We received a very positive response when we posted up the steps to keep in mind if you are ever involved in an accident. Whilst it’s often something we never think about, knowing what to do can make a big difference in dealing with the aftermath of an unfortunate event.
As a number of people posted comments about accidents they’ve had in the past I wanted to dive a little deeper into the topic. By demystifying the process I hope that anyone who ever finds themselves in an accident can feel confident in chasing it up.
If you have any follow on questions then we’ll be monitoring the comments and offering our advice.
Cycling personal injury claim procedures
In an accident you need to be aware of the steps you need to take. This includes, as in a car crash, not admitting any liability (think Shaggy: It wasn’t me).
If you have an injury then you have every right to pursue an injury claim. The injury may cause an inconvenience at best or in worse scenarios require expensive medical assistance. You also need to consider damaged bikes and equipment which need replacing. The other party is liable to restoring these goods to their previous condition.
In a claims process you should ideally look into contacting a legal firm that specialises in cycling accidents. London Cyclist works with CAMS who have a small team dedicated to exactly this. If you’d like to get some advice on your accident then you can enter your details below and they’ll call you back.
As is well known, the legal process can be an expensive one. As cyclists we are often uninsured and therefore may not by default have cover for this. A solicitor should discuss with you how to get funding and potentially you could enter in a so called “no win – no fee” scenario. In this case the premium for the service is recovered from the third party.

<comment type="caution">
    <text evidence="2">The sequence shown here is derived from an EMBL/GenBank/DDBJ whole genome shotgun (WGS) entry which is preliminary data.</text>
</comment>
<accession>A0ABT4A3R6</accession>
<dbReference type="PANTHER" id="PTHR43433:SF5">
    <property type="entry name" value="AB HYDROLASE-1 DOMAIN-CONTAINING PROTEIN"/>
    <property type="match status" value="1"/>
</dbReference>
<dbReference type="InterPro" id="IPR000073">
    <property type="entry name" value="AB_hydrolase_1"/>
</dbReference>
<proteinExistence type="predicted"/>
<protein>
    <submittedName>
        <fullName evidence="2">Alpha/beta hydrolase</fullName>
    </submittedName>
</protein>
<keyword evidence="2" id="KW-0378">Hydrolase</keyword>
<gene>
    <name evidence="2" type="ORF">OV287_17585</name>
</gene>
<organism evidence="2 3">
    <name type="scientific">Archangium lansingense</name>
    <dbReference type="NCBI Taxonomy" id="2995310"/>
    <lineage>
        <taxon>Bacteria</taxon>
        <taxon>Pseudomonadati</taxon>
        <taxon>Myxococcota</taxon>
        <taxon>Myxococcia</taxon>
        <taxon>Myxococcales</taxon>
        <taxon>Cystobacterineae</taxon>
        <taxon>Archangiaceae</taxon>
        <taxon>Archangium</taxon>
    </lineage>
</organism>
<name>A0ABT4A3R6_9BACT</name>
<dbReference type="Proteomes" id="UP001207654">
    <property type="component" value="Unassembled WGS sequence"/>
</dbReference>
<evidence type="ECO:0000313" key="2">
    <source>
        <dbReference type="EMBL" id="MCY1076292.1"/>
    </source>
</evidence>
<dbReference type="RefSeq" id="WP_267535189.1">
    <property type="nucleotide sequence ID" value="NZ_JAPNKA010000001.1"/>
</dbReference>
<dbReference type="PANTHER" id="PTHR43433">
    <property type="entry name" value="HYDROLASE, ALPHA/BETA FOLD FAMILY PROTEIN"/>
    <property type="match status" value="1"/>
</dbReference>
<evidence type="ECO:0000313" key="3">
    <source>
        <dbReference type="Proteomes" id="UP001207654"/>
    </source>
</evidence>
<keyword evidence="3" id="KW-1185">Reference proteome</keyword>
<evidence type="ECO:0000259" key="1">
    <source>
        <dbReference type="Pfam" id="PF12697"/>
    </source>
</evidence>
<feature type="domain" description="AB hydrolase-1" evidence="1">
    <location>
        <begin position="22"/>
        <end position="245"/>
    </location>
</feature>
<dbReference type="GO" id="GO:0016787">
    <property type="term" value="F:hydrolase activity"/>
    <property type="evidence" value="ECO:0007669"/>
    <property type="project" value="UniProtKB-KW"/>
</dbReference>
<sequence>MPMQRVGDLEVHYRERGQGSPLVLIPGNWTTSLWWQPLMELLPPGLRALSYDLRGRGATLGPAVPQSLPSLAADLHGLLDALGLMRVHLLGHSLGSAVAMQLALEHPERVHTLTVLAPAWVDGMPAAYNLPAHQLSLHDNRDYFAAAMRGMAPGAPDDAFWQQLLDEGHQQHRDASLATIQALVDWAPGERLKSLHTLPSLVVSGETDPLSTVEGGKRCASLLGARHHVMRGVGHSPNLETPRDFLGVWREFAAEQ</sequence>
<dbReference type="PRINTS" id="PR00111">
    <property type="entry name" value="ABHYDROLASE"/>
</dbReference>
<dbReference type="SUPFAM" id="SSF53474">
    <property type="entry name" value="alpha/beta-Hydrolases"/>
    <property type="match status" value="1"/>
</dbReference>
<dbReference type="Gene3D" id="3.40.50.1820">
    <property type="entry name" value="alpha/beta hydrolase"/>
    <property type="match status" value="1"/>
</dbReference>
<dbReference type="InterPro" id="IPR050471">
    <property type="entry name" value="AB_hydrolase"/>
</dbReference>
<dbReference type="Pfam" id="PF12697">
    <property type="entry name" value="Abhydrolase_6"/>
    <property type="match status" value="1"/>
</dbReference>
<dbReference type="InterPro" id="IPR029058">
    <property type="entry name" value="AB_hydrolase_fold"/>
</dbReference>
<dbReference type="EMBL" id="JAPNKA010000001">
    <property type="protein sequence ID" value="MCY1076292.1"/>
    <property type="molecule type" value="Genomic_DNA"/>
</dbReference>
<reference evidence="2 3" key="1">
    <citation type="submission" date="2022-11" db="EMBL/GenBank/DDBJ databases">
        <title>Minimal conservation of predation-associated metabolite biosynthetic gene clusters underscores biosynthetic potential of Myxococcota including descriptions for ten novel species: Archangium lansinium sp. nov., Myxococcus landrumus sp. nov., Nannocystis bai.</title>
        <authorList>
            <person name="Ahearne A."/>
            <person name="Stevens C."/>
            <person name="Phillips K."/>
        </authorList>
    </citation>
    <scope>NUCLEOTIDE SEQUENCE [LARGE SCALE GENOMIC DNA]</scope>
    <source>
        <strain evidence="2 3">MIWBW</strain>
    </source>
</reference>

In the case of someone with insurance you are not legally obliged to use the firm of solicitors your insurer has a relationship with. This is your choice.
Gathering evidence and building your case
With your help your lawyer will begin to gather the evidence in support of your claim.
A good firm will take away the perceived ‘hassle’ of making a claim and be in contact
with you as little or as often as you, the individual, would like. The initial contact with
the solicitor may take some time so that all of the relevant accident and financial loss
information can be gathered, but they should then be able to pursue matters on your
As soon as the lawyer has enough information they will write a letter of claim to the person or organisation who is responsible for the accident. They will then be known as the third party or Defendant. You are known as the Claimant.
Who’s fault is it (Or in legal terms: finger pointing!)
Part of the cycling accident claim process is to look in-depth at the series of events that occurred to decide who the blame can be attributed to. In some cases the liability can be split. A solicitor will look at previous cases to decide what level of split liability is likely.